And there it was in her home.
I asked no further.
The piano lessons went on for years with Judy, on a piano that bears a story that fits no category of fiction that I know of...
What was Serkin's reaction when he next visited Boston?


Wednesday, January 8, 2014

The Diva From Sweden - The Byzantine Journey of Zarah Leander...

Adolf Hitler admired  the work of the Swedish actress and singer; however, from a distance. I know of only one meeting between Zarah Leander and the Nazi dictator, and this meeting did not involve itself in anything political, from what can be gathered.
Leander first made her mark in Sweden, then  moved to Nazi Germany, where she established herself as a popular movie actress and singer. She, in actuality, took the place of Marlene Dietrich, who was strongly anti-Nazi, and who left Germany permanently, along with other talents such as the movie genius Billy Wilder and actor Peter Lorre.
Leander, like Dietrich, sang in a low , throaty manner, producing many records in a relatively short period. She decided to sign a contract with UFA, Germany's answer to Hollywood, after determining  that it would be better for her to remain closer to her native country Sweden, than to take a chance at success in California, which was much further away. She actually mused, in a post-war interview, about whether she would have succeeded in Hollywood. It seems that she might have been reticent about taking that chance.
At any rate, Leander became very successful in Germany, and even though Josef Goebbels, the Nazi Minister of Culture, did not think, initially, very much of Leander as an artist, he could not afford to ignore her popularity. In other words, Zarah Leander became one of  a handful of powerful women in Nazi Germany, a Germany that Hitler decreed become  a culture  with its women at home where they belonged, raising families for the State. It's of some interest to me that of  the tiny coterie of woman who attained power in Hitler's court, two were not native to Germany; one, of course, was Leander. The other was the daughter-in-law, Winifred, of  the legendary composer and Hitler's artistic hero Richard Wagner. Winifred was an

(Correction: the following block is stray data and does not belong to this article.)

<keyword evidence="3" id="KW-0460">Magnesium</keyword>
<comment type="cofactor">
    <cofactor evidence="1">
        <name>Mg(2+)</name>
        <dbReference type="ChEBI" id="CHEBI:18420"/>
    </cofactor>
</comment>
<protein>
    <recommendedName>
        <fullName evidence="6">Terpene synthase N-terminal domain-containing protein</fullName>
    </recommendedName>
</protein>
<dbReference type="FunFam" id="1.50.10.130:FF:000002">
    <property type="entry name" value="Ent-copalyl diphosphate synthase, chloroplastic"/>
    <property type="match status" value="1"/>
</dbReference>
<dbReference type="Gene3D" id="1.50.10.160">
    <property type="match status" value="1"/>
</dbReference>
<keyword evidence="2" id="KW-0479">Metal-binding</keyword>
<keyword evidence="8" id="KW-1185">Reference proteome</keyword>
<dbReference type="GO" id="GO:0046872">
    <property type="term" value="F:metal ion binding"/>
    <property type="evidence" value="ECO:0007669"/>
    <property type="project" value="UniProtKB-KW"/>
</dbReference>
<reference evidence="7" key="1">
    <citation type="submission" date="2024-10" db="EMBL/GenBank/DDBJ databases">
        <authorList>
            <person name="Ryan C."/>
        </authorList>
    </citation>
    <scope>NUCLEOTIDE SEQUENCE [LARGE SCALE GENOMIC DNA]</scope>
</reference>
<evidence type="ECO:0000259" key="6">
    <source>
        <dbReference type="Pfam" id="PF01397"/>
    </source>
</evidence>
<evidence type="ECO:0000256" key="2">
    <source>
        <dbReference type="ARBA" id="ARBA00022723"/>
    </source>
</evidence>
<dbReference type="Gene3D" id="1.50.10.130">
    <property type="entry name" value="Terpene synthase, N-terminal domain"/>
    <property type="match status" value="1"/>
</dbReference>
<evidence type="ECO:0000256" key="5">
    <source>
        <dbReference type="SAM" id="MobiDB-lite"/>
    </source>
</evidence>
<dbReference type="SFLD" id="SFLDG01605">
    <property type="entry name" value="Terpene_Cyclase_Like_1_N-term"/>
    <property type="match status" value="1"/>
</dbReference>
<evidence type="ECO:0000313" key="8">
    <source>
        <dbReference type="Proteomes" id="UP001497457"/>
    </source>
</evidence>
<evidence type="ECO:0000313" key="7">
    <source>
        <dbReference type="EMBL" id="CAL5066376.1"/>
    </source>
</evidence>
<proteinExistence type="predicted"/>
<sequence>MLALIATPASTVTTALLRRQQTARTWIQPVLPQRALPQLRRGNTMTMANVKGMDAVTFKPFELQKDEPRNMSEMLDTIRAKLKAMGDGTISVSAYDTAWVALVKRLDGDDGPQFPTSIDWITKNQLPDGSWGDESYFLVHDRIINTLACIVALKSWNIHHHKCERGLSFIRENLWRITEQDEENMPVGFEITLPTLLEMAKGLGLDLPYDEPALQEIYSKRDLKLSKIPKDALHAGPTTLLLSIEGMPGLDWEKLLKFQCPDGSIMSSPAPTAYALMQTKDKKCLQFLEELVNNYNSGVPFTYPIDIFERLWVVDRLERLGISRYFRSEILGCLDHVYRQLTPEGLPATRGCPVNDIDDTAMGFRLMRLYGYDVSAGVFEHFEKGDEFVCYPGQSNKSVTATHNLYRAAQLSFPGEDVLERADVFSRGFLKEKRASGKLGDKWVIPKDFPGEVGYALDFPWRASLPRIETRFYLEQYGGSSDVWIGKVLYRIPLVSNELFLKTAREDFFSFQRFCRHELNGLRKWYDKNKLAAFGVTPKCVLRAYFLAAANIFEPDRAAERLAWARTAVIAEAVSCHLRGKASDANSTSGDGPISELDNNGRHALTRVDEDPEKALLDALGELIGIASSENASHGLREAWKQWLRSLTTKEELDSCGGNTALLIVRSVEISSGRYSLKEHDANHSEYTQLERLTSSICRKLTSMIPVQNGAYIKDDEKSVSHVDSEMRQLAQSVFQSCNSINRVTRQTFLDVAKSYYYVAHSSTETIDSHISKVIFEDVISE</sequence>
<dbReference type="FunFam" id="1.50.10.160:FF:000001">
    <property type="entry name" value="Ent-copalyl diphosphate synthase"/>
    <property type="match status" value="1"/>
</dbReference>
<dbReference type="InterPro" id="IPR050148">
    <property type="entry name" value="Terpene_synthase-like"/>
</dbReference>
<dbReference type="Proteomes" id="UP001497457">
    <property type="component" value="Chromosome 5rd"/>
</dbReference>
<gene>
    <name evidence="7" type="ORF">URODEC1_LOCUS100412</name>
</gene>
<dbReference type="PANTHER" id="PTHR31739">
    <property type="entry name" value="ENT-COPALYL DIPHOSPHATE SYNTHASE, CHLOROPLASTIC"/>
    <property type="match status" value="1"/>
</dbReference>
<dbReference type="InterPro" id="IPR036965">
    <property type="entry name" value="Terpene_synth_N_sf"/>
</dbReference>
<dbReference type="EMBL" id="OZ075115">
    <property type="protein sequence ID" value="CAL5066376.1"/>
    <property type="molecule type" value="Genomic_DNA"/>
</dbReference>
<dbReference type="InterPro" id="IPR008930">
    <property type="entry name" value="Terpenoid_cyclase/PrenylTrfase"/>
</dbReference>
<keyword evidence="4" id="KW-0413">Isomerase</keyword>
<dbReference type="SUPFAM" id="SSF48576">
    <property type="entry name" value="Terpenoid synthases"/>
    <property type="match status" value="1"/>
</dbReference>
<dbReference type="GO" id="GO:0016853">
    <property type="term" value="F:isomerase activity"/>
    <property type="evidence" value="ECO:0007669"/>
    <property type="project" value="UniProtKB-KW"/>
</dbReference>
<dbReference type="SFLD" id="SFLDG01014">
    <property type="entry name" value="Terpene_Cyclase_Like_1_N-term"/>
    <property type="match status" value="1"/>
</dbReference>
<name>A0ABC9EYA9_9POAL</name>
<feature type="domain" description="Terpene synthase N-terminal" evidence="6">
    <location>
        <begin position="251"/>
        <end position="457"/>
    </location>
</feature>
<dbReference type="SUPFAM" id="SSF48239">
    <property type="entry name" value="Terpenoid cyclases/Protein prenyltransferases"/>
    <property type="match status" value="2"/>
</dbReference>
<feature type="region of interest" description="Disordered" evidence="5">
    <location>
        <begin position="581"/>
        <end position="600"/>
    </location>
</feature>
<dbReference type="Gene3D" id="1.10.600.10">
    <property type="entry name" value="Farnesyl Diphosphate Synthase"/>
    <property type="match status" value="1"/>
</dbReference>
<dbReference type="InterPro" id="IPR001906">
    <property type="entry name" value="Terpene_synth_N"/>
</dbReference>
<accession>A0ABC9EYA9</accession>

English Orphan.
Leander was free to journey often to her estate in Sweden, even during the war. One should be reminded that Sweden was one of very few European entities which was not occupied by the Nazis.
In 1943, during a bombing raid by British bombers, some bombs dropped perilously close to Leander's German residence, which resulted in Leander's decision to leave Germany permanently and go back to Sweden, where she met a palpable amount of derision for having achieved stardom in Nazi Germany.
Zarah Leander continuously denied having anything to do with the politics in Germany, and although she was decried by a number of her  countrymen and women, she was never held in any form of punishment, and continued to live in Sweden until her passing in, I believe, 1981. She described herself as "an idiot, politically."
Two incidents in Leander's career bear some humor:
In a conversation with Goebbels, the Minister of Culture asked Leander " by the way, isn't Zarah(Sarah) a Jewish name?" Whereupon Leander asked this powerful, fearsome Nazi "Isn't Josef a Jewish name?" After a moment of mildly stunned silence, Goebbels  broke into laughter, and the conversation ended. Whether this incident is simply  apocryphal, I cannot answer. Personally, I cannot see Leander having accrued enough personal courage to ask such a question of such a hateful racist, who was one of the great powers in the Nazi hierarchy.
The following is indeed true, however. There is a 1938 recording of Leander singing the Yiddish tune "Bei Mir Bist Du Schon(To  Me, You Are Beautiful).
It was recorded in Germany five years after Hitler came to power. This piece was banned in Germany immediately after the recording was made. How in the world did it escape Hitler for five years? All Jewish music was, of course, banned in Germany after Hitler assumed power. But this little tune escaped, as it was distributed and sold outside of Germany before Hitler expunged it.
Go to YouTube - I believe it's there for you to hear...